the Soviet Union. To do this, hundreds of missile sites were built across the country.
The SA-2 'Guideline' was successful against high flying spy planes like the U-2.
Another U-2 aircraft was also shot down by SA-2 'Guideline' missiles while overflying Cuba
on October 27th 1962. That same year, eight Taiwanese operated U-2 spy planes operated
by the United States were shot down by a Chinese copy of the SA-2
Outside of Russia the system is used by over 35 countries. In many of these nations the
SA-2 'Guideline' is expected to serve for many years to come.
1960 - in the heat of the Cold War -
an American spy plane was shot down over Soviet
The U-2 Incident
a diorama by Bjørn Jacobsen
Building the Dragon Lady
The only U-2C (which was the model Gary Powers flew) I found was the 35 years old Italeri
This kit is of course far, far away from today’s standard. A very simple and primitive model,
but with a lot of paste, sanding and a lot of patience, it turned out acceptable, at least for this
The colour scheme and decals was for a plane operated by NASA, and therefore nothing I
could use, they were too old, discoloured and too dried any way.
The U-2’s operated by CIA in the 1960s were painted dark blue/grey. They had no national
markings at all, just basic safety and maintenance markings.
A characteristic of the U-2 is its landing gear. Instead of the typical tricycle configuration
consisting of a nose wheel and two sets of main wheels under each wing, the U-2 uses one
set of main wheels located just behind the cockpit and one set of rear wheels located behind
To maintain balance and allow the aircraft to taxi, two sets of auxiliary wheels called "pogos"
are installed under each wing by the ground crew.
These fall out of their sockets when the aircraft takes off.
The pogos provide stability and support when the wings are heavy with fuel.
When landing, the U2 wings are much lighter. When the U2 has slowed to a point which the
wings are no longer producing lift after touchdown, the plane will actually come to rest with
one wingtip on the ground, much like a glider.
The wingtips are reinforced with titanium to allow this to happen without damage to the plane.
Ground crews reinstalled the pogos after the plane had landed.
Building the SA-2 “Guideline”
I used the Trumpeter 1:35 SA-2 on a launcher.
The kit was a pleasure to build. No problems at all.
I plan to photograph the missile on the launcher,
ready for launching, but also just after launching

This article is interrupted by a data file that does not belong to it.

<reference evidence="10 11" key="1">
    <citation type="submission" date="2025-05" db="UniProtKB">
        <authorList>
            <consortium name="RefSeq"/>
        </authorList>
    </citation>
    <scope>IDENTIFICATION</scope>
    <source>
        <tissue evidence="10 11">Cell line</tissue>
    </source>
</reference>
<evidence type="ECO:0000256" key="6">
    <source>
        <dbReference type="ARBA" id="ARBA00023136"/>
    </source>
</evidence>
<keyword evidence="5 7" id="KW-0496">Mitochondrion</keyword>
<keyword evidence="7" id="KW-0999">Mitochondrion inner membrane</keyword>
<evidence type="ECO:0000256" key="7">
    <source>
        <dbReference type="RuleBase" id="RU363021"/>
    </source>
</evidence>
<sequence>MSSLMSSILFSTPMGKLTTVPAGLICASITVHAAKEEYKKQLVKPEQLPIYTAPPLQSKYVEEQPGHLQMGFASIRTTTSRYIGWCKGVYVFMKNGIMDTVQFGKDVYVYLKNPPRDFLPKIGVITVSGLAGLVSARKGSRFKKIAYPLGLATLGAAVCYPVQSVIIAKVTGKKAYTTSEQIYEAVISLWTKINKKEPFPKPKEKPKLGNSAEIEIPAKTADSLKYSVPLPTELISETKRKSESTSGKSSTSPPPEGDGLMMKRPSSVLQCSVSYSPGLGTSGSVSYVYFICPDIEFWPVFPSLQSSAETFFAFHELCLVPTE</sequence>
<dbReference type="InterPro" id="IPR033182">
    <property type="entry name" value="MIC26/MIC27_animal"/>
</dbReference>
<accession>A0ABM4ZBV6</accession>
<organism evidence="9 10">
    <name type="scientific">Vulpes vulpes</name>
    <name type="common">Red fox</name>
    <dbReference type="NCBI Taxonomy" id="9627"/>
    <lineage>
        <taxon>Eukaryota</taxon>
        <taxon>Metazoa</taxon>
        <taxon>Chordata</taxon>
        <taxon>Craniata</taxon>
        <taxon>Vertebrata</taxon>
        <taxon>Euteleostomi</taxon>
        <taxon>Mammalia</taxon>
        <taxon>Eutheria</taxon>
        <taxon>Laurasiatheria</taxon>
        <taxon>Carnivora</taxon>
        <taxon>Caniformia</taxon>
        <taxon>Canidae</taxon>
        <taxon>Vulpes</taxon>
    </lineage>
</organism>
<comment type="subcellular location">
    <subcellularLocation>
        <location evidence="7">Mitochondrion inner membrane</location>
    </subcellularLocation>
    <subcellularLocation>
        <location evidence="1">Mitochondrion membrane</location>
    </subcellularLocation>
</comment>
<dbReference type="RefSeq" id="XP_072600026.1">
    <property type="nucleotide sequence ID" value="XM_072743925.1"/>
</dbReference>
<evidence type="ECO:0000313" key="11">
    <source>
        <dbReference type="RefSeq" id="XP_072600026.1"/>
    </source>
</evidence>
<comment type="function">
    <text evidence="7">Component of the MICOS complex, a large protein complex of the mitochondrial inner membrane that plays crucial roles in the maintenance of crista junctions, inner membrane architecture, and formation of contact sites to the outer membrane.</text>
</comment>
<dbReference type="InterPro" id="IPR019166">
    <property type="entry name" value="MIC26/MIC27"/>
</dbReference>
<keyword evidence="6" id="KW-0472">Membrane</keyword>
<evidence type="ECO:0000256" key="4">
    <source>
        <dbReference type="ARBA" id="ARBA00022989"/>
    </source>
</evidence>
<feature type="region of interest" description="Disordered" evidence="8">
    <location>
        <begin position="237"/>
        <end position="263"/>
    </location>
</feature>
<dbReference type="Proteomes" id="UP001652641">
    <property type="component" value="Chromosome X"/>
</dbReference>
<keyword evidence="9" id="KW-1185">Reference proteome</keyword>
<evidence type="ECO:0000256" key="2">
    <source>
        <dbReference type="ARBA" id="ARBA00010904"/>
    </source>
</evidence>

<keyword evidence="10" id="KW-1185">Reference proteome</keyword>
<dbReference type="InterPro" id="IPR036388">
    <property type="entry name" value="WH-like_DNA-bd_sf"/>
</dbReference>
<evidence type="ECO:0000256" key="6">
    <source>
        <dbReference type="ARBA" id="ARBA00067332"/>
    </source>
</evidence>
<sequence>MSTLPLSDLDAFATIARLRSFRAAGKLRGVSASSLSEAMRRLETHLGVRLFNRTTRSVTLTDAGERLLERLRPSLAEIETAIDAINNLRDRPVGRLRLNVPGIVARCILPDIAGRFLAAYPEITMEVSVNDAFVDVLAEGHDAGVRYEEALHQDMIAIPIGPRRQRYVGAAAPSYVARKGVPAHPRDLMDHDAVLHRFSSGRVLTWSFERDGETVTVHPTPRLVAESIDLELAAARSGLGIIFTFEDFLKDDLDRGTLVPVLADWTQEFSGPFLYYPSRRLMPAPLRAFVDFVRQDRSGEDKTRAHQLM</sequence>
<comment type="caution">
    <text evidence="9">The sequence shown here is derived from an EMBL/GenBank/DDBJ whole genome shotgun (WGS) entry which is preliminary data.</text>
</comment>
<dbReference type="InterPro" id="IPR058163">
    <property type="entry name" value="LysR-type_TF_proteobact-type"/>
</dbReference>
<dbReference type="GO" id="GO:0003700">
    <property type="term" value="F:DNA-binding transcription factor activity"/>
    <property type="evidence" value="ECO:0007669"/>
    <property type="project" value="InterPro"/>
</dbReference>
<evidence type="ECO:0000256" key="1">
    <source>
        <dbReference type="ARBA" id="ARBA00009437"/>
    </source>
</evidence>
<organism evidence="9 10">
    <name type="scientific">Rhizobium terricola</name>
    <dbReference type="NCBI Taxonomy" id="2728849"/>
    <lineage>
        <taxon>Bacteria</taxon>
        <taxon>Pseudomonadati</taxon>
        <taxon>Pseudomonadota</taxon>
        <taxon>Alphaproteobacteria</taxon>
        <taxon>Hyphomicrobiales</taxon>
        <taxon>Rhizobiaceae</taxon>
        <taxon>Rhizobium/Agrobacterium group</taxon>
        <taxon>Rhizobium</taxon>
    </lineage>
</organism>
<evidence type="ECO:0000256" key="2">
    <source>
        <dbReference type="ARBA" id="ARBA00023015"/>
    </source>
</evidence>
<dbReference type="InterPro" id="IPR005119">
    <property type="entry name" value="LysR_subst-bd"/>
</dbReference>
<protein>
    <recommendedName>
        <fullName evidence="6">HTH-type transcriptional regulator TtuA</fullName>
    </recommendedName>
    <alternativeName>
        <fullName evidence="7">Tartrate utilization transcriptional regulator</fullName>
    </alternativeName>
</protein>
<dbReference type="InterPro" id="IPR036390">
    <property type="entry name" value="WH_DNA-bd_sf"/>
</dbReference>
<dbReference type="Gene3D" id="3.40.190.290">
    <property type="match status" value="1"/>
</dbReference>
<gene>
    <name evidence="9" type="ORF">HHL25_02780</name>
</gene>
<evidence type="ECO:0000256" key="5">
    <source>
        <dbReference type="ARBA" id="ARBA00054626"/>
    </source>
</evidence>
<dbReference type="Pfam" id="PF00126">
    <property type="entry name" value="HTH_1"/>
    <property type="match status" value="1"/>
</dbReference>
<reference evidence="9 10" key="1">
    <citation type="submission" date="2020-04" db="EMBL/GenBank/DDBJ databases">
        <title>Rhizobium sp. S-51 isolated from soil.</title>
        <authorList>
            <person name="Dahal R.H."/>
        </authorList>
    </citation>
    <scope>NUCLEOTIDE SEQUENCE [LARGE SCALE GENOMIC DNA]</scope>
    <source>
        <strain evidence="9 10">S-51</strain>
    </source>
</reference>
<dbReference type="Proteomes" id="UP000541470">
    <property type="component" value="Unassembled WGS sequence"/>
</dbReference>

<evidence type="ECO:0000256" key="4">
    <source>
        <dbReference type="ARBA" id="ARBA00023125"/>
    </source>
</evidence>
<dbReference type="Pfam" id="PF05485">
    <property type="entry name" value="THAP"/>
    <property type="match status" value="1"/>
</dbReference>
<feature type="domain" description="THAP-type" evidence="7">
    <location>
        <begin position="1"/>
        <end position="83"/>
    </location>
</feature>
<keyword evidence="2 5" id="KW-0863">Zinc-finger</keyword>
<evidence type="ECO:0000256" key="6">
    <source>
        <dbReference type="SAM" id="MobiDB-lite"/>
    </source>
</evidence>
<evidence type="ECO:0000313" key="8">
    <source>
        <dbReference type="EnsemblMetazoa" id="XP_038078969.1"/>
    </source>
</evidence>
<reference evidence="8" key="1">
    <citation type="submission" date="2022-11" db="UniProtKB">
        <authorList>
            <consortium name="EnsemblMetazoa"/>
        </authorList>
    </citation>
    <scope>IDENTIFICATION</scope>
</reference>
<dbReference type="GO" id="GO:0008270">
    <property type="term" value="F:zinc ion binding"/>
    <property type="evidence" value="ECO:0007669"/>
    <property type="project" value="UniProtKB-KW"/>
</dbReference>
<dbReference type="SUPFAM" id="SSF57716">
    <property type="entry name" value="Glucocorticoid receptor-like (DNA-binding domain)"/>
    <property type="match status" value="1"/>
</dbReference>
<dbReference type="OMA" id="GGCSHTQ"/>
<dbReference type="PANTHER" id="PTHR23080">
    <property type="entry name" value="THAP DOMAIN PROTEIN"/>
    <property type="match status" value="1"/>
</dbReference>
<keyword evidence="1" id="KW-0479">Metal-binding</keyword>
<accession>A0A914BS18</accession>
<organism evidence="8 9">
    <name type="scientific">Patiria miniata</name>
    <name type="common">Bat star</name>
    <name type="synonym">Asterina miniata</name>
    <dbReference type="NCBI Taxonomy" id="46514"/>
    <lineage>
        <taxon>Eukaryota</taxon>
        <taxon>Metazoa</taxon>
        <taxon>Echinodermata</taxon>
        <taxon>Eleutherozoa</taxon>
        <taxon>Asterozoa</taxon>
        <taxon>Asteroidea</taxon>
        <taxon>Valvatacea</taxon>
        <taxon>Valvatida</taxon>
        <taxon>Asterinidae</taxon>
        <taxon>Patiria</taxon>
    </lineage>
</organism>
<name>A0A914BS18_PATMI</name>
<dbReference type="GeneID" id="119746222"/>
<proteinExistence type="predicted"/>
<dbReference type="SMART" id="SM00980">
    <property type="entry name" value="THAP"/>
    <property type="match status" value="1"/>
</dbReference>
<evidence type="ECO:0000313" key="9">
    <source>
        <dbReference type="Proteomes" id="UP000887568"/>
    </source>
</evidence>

and in the air homing in on the Dragon Lady.
To make the launching picture as realistic as
possible, I will put some light into the booster to
create light from the rocket engine.
I used a clear acryl tube and inserted a 12V
halogen lamp into one end.
The tube was then fixed to the rocket booster
and the launch rail
The very thin wires were hidden in the smoke
from the rocket.
The smoke will be so widespread that I have to
use a chicken wire cage to form the smoke.
After I put on the cotton, I sprayed it with
hairspray to stiffen.
The last I did was to spray a little colour on the
smoke. Not much, because the smoke was
The missile is painted light grey and the colour on
the launcher is green.
Testing the 12V halogen lamp
The acryl tube with the 12V lamp is glued to the launcher and the booster.
The chicken wire cage is ready for the cotton.
The cotton in place. It will be painted lightly with yellow and grey / black before placed on the diorama base
The SA-2 missiles were then placed on a green carpet, painted a little dirty and decorated with some sand and pebbles, some artificial bushes and trees and a couple of huts made of cardboard.
The background was borrowed from another diorama.
The SA-2 battery was now ready for the American spy plane
and here is my U-2 story:
May 1st 1960, the CIA spy plane is ready for take-off at Peshawar (Pakistan)
Build like a glider
With the wings heavy with fuel, she needed the extra wheels (pogos) under each wing.
Take off, the pogos have fallen off.
No markings, just a grey ghost in the sky
Cruising at 70.000 ft. – twice as high as any commercial airliner
On its way to Bodø (Norway)
Soviet SA-2 batteries - ready and waiting
Firing salvoes of SA-2 missiles.
Homing in on the Grey Ghost
US officials: It was a civil weather plane… The wreckage
I was 18 years when this incident happened and I remember it well.
When the U-2s landed at Bodø after their flight over Soviet, they were immediately whisked into a hangar and hidden from view.
Officially, there was never a CIA plane in Norway during the Cold War.